Netflix hit show 13 Reasons Why has garnered some attention since its release in March, with the US drama mystery having pretty much every teenage social issue covered from suicide to heartbreak in while causing upset with viewers along the way.
Written by Jay Asher and executive produced by Selena Gomez, the show focuses on the suicide of Hannah Baker and a collection of cassette tapes she left behind which her classmate Clay Jensen who is urged to listen, after receiving the package.
The tapes unfold an emotional audio diary detailing 13 reasons why Baker decided to end her life, with the person listening to the tapes ordered to pass them on to the next person once finished with them.
Netflix has now announced that the series will come with an additional warning at the beginning, while strengthening existing warnings before graphic episodes – after the series initially garnered criticism.
One viewer recently wrote on Twitter: "13 reasons why is just way too graphic 10/10 would not recommend" as another put: "People criticizing 13 Reasons Why are correct, but its not just that the material is graphic, its also in service of a horrible product."
A third added: "13 reasons why was... graphic and emotional."
It hasn't been all criticism for the show as it has been praised for raising awareness about teen mental health, but viewers have been concerned for the scenes involving sexual assault as it hints at blaming others for the schoolgirl's death.
Netflix issued the statement claiming it will add an additional warning to the start of the series about "graphic content", telling The Hollywood Reporter: "There has been a tremendous amount of discussion about our series 13 Reasons Why.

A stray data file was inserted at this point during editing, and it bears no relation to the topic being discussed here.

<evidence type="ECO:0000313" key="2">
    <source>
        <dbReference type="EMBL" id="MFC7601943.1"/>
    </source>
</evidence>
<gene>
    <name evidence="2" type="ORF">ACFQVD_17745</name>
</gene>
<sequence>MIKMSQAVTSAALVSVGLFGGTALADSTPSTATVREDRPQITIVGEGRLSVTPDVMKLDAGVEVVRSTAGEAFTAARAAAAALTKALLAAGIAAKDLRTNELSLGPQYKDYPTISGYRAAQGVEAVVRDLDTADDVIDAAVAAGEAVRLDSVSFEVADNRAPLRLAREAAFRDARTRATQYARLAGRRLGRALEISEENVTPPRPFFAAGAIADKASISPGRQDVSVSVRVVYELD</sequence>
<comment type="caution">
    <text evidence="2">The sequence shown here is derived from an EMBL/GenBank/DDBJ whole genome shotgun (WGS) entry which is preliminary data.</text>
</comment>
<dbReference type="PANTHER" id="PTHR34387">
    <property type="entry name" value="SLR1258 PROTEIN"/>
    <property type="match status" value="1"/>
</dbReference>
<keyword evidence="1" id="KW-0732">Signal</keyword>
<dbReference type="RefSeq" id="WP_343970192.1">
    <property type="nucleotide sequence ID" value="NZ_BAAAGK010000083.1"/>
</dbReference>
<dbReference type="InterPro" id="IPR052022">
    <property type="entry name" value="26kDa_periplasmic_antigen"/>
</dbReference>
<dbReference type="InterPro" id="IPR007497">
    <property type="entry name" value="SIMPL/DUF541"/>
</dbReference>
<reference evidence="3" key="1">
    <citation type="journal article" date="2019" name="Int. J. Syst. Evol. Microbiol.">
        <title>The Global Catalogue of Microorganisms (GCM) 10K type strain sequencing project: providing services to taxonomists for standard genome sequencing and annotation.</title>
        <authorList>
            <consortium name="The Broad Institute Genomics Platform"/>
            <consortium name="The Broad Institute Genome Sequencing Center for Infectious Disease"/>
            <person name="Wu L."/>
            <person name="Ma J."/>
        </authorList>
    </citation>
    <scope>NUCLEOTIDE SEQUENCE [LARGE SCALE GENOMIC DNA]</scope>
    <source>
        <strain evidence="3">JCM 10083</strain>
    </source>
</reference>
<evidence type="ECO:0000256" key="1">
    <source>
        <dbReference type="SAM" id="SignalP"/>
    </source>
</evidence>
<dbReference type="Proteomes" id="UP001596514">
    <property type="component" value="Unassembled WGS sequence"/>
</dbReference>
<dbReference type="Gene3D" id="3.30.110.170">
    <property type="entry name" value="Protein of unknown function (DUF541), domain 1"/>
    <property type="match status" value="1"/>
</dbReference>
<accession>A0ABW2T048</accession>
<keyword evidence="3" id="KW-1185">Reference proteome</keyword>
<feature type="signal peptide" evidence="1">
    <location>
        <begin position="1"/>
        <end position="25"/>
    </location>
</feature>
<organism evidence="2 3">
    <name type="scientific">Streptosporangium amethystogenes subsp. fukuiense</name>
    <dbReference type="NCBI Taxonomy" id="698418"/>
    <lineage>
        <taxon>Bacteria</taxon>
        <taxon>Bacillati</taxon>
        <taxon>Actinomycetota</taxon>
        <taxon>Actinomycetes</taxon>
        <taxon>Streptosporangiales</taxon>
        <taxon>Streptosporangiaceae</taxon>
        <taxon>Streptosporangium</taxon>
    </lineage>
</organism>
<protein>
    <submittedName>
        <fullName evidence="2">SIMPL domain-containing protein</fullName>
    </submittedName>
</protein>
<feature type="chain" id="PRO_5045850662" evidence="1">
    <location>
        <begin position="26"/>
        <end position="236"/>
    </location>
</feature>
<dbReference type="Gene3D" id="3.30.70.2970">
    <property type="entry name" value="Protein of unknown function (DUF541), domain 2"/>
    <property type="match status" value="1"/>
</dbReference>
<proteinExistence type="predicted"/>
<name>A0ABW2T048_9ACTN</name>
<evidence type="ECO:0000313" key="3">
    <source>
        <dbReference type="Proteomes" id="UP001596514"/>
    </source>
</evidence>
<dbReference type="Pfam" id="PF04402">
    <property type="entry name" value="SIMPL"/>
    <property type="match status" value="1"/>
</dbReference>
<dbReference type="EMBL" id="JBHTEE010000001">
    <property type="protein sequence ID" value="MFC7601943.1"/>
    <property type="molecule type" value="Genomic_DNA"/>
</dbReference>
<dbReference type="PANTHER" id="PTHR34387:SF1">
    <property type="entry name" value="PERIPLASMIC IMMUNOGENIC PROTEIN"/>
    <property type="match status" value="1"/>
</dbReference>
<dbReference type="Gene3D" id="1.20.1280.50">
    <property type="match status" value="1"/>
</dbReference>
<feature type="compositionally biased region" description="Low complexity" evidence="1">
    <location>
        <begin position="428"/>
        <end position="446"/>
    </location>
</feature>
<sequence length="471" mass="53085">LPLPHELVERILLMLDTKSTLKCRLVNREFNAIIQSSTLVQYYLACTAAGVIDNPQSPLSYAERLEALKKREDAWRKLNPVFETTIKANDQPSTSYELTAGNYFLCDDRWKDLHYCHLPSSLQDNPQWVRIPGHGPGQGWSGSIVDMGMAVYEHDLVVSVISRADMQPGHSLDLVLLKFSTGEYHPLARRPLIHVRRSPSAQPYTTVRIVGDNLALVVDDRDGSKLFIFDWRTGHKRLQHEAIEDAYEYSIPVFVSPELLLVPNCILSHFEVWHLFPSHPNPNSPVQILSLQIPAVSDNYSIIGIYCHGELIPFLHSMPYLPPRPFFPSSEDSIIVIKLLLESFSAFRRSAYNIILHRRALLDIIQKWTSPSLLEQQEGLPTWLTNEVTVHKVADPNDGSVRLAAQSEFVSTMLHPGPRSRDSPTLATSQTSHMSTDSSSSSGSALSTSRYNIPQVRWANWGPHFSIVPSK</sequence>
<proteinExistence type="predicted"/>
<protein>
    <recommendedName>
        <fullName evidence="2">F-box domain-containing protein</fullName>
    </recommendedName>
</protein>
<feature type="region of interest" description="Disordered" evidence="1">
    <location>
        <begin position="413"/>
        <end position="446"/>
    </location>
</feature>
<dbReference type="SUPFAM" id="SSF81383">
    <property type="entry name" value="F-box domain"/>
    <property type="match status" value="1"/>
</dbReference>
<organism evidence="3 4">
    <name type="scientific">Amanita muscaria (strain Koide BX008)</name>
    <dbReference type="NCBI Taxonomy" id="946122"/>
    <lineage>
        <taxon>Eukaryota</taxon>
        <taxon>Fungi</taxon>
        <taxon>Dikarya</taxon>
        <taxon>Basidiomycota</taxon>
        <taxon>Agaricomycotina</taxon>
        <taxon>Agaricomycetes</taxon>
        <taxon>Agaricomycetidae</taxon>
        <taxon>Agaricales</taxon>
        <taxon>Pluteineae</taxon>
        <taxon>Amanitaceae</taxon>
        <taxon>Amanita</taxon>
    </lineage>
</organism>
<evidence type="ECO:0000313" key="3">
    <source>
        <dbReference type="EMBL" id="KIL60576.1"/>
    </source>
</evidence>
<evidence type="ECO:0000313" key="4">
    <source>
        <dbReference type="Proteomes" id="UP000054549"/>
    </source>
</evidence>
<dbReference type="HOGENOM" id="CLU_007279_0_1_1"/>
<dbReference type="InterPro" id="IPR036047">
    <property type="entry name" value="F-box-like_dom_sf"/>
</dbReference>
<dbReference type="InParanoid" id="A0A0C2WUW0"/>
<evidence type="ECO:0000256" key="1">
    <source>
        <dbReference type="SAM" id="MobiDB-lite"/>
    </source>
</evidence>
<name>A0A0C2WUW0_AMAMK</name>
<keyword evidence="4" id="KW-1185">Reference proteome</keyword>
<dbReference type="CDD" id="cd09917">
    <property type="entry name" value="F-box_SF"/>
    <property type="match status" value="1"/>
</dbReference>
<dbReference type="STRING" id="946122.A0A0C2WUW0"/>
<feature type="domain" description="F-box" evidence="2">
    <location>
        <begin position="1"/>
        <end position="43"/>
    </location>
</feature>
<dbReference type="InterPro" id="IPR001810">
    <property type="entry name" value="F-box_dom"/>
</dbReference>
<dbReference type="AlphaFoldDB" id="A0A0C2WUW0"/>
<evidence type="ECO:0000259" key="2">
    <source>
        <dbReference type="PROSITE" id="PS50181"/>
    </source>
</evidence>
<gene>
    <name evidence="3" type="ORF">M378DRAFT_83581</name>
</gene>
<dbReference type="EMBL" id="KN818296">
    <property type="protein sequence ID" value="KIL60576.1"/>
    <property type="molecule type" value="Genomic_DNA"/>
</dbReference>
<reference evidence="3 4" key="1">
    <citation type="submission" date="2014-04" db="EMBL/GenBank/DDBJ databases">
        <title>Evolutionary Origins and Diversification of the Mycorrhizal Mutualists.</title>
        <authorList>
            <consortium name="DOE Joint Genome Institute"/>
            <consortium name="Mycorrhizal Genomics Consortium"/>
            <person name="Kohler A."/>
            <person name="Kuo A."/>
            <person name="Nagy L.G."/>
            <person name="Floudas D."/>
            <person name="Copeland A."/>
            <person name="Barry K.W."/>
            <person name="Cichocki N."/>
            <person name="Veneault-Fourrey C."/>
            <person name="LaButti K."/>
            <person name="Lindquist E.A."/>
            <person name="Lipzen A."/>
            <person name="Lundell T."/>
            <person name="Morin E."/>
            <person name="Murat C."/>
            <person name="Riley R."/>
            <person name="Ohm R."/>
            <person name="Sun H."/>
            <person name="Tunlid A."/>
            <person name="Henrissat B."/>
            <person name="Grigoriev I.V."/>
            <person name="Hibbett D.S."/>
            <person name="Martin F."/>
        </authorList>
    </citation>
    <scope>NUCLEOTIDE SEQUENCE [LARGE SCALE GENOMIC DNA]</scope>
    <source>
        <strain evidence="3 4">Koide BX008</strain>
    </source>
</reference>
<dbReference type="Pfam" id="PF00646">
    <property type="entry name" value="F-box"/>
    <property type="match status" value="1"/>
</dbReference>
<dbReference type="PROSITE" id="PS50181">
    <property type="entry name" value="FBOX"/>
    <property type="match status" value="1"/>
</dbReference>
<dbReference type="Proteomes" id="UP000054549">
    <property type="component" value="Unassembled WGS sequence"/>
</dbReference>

"While many of our members find the show to be a valuable driver for starting important conversation with their families, we have also heard concern from those who feel the series should carry additional advisories.
"Currently the episodes that carry graphic content are identified as such... Moving forward, we will add an additional viewer warning card before the first episode as an extra precaution for those about to start the series and have also strengthened the messaging and resource language in the existing cards for episodes that contain graphic subject matter," it added.
The show – which has been a proven hit on the streaming giant – was defended by 24-year-old Gomez, who was originally going to star in it.
Speaking at the WE Day event in Los Angeles, she said: "We stayed very true to the book and that's initially what Jay Asher created, was a beautifully tragic, complicated yet suspenseful story, and I think that's what we wanted to do.
"We wanted to do it justice and, yeah, [the backlash is] going to come no matter what. It's not an easy subject to talk about, but I'm very fortunate with how it's doing," she added to the Associated Press.